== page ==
Later my son Charlie used some of his computer voodoo skills to download the subtitles of the video and translate them into English, which was really helpful. For one thing, Panteryasha noticed a bug that occurs in higher levels where you are required to collect 7 of each item, but the algorithm that randomly creates the layout of the items in the rooms/boxes (versus blank spaces and purple barriers) can only guarantee a maximum of 6 items for each item type. So you could end up with a screen that it was impossible to clear. However, unlike Panteryasha, I was able to see in the code that there was a possible out. You could let yourself be killed and then hit the "h" key and the screen would be re-drawn with new resources and a time penalty. I changed the 'h' key to "H" and instead of a time penalty I made it so that you lost any points you had accumulated on that screen.

This feature is not just useful for higher levels. Even on lower levels, if you are killed while carrying a load of items, you must then go back out and get at least enough new items for one of the item categories to push your number over the number required for that screen (the second number at the top left). Unless you reach that number the computer will not register that you have collected any items or give you a score for them when you return to the red home base.  However, if you have collected all the items on the screen before returning to your base and are killed, then you will not be able to have those items scored so you can complete the screen. I suspect the programmer added the "H/Help" restart feature to allow you to sacrifice a life in order to continue. The moral of the story is that you must get back to the red base area with at least one category of items at the target number if collected items are to be registered for scoring purposes.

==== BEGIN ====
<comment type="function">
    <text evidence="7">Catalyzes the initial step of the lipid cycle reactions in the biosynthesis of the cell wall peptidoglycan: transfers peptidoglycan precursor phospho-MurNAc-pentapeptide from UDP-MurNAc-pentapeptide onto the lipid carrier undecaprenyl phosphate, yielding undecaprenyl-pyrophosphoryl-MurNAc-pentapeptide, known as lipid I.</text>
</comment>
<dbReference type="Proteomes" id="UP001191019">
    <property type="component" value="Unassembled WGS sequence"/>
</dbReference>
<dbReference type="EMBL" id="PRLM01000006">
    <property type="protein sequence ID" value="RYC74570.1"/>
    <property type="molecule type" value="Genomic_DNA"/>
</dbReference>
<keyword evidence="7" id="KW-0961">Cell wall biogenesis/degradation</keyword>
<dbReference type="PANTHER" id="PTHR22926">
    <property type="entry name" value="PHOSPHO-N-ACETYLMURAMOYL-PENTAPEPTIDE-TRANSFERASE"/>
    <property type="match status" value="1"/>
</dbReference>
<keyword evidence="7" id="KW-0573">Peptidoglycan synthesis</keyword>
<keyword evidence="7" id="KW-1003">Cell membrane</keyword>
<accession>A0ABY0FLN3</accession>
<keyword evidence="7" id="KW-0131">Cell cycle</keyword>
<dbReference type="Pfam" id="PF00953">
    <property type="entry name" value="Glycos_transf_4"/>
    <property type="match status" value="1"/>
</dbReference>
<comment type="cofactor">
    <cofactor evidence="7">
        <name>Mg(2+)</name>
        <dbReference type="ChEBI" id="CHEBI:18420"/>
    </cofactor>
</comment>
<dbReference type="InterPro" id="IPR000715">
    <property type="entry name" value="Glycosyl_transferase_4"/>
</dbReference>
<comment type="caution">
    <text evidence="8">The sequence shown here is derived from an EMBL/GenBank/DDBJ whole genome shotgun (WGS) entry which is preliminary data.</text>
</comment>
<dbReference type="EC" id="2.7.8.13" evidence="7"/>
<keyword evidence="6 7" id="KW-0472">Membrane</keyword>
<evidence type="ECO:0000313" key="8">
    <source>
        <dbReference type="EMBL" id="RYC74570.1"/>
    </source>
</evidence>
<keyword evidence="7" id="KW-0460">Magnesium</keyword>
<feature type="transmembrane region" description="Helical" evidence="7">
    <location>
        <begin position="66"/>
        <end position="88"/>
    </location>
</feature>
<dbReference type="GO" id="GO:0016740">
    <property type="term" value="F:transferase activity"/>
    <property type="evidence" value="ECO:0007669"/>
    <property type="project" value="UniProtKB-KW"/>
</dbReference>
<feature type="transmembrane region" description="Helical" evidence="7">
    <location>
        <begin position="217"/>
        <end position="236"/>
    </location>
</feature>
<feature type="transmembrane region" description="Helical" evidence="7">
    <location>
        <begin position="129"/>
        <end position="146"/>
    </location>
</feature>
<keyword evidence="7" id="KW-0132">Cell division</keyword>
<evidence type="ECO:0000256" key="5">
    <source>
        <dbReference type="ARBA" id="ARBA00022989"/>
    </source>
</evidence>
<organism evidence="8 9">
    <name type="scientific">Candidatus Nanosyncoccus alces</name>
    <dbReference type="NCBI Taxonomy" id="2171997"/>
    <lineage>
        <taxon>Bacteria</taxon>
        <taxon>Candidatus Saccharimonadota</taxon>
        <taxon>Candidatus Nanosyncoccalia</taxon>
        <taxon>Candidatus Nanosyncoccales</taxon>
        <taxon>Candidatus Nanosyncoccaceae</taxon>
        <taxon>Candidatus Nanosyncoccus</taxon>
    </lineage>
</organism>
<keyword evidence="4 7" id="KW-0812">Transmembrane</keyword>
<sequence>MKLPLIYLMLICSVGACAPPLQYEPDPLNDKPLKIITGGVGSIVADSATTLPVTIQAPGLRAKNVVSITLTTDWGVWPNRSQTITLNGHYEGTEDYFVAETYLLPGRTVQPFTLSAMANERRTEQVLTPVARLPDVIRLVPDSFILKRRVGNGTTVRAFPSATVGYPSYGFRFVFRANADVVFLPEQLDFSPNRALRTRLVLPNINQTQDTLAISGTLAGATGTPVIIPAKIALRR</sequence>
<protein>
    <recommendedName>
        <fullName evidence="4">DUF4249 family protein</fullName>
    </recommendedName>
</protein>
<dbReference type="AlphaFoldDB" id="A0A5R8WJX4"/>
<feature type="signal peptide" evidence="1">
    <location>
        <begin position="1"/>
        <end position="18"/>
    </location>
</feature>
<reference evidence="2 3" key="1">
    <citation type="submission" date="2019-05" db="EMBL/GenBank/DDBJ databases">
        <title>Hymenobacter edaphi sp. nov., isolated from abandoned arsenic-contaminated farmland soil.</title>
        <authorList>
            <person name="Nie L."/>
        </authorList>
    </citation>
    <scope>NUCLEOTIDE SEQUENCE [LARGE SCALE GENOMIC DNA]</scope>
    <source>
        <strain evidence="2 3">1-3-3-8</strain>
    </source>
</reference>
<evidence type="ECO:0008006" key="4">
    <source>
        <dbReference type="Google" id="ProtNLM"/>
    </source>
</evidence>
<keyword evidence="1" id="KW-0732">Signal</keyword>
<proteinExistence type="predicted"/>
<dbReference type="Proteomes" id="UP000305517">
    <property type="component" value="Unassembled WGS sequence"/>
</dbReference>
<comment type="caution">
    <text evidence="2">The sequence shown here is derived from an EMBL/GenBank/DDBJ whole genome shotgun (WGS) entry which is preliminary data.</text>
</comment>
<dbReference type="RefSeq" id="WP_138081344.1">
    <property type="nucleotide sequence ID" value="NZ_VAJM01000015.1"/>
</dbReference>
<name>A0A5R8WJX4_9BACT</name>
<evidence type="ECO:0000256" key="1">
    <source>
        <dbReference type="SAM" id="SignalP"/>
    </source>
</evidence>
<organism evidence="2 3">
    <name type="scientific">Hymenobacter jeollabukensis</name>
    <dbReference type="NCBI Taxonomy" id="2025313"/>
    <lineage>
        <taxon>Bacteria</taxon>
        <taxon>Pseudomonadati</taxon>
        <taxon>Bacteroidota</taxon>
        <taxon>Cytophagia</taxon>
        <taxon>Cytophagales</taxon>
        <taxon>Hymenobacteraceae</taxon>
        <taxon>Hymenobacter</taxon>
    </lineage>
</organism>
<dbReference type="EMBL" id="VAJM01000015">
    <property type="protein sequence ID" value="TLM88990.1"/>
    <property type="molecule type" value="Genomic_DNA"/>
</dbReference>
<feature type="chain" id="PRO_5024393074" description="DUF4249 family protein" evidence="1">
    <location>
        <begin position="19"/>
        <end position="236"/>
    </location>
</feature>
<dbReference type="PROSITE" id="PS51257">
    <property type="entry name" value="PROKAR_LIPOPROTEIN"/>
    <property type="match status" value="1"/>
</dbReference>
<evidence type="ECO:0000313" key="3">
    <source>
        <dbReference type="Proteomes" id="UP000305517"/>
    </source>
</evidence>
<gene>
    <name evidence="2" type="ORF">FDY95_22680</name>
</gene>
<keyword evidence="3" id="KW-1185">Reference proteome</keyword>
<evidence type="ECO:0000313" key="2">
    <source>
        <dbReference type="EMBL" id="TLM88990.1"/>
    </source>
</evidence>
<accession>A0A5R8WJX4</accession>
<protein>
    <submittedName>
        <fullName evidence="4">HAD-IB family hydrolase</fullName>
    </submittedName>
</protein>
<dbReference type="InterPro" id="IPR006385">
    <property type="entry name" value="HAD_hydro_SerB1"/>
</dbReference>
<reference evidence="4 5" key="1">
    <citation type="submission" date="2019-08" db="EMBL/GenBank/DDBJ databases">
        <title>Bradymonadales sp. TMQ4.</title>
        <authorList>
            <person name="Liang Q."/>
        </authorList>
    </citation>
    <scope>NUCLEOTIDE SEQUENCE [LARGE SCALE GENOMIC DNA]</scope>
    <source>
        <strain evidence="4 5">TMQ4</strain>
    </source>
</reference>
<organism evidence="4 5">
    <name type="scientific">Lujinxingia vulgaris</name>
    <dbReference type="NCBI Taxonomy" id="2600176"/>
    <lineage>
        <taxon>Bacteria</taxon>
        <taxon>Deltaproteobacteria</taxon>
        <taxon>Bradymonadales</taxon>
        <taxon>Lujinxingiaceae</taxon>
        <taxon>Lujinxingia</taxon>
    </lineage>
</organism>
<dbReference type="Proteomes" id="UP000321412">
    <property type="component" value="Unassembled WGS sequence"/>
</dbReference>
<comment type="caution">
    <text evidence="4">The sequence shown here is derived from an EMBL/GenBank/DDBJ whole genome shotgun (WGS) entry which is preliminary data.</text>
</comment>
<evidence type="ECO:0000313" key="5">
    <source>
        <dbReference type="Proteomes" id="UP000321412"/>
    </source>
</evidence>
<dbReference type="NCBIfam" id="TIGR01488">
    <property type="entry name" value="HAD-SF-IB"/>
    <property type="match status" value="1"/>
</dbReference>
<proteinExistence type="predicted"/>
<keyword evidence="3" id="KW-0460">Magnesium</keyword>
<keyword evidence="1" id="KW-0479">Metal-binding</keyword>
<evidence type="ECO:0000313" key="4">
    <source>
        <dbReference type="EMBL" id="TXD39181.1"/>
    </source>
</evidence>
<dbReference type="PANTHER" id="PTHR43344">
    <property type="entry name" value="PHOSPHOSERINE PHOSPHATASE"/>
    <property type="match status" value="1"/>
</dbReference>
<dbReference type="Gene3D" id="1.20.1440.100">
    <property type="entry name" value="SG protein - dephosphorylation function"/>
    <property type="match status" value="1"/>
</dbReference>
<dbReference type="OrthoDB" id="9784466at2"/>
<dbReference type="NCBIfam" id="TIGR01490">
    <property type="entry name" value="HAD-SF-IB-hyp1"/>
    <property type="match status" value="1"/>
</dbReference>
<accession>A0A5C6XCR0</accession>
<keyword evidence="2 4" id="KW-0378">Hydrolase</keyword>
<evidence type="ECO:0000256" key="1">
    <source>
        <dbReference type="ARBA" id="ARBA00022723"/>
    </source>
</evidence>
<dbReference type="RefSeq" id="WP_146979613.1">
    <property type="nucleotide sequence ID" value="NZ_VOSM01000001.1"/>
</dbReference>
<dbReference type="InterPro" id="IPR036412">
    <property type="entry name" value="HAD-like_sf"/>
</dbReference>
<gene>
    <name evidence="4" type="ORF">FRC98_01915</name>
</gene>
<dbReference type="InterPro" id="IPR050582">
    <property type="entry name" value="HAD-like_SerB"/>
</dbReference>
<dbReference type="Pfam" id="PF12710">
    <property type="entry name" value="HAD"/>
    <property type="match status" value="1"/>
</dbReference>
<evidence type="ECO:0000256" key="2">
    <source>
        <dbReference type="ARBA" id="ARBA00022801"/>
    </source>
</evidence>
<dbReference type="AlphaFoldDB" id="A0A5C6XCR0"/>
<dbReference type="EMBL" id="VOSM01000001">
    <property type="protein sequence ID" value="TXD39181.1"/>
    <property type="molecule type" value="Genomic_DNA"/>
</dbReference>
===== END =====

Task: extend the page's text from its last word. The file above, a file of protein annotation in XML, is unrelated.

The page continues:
I also replaced with pure Basic all the machine language calls and code in the original that handled player and monster movement. The NEC PC6001's Basic was a little slow, so I suspect that the programmers had to use machine code routines to get speed for the player and monster movement. Luckily the programmer used Basic for all the scoring and screen transitions. I did use a M/L Timer USR function provided by Darren/Mechacoco to handle the countdown timer part of the game, so it should portray accurate seconds. Thanks Darren! And thanks Charlie for translating the comments of the Russian reviewer for me.  Here's what I came up with: